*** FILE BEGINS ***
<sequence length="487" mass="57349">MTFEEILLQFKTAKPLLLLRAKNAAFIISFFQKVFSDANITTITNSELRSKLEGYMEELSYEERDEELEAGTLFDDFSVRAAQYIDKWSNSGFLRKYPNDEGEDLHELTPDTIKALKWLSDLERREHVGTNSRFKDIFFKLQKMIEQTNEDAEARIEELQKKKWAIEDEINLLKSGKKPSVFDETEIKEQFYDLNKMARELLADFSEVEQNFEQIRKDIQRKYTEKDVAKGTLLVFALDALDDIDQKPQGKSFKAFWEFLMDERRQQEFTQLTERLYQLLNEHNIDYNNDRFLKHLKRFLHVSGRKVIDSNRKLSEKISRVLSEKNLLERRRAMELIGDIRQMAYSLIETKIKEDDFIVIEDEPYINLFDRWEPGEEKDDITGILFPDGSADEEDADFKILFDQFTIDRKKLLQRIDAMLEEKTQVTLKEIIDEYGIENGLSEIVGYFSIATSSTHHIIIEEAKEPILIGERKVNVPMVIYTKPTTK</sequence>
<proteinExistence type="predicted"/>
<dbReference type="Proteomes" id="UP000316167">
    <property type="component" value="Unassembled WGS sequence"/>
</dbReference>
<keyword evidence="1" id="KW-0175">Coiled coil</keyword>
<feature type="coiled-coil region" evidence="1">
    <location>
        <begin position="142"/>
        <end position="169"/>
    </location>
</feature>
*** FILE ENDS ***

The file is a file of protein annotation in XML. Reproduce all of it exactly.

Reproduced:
<sequence length="487" mass="57349">MTFEEILLQFKTAKPLLLLRAKNAAFIISFFQKVFSDANITTITNSELRSKLEGYMEELSYEERDEELEAGTLFDDFSVRAAQYIDKWSNSGFLRKYPNDEGEDLHELTPDTIKALKWLSDLERREHVGTNSRFKDIFFKLQKMIEQTNEDAEARIEELQKKKWAIEDEINLLKSGKKPSVFDETEIKEQFYDLNKMARELLADFSEVEQNFEQIRKDIQRKYTEKDVAKGTLLVFALDALDDIDQKPQGKSFKAFWEFLMDERRQQEFTQLTERLYQLLNEHNIDYNNDRFLKHLKRFLHVSGRKVIDSNRKLSEKISRVLSEKNLLERRRAMELIGDIRQMAYSLIETKIKEDDFIVIEDEPYINLFDRWEPGEEKDDITGILFPDGSADEEDADFKILFDQFTIDRKKLLQRIDAMLEEKTQVTLKEIIDEYGIENGLSEIVGYFSIATSSTHHIIIEEAKEPILIGERKVNVPMVIYTKPTTK</sequence>
<proteinExistence type="predicted"/>
<dbReference type="Proteomes" id="UP000316167">
    <property type="component" value="Unassembled WGS sequence"/>
</dbReference>
<keyword evidence="1" id="KW-0175">Coiled coil</keyword>
<feature type="coiled-coil region" evidence="1">
    <location>
        <begin position="142"/>
        <end position="169"/>
    </location>
</feature>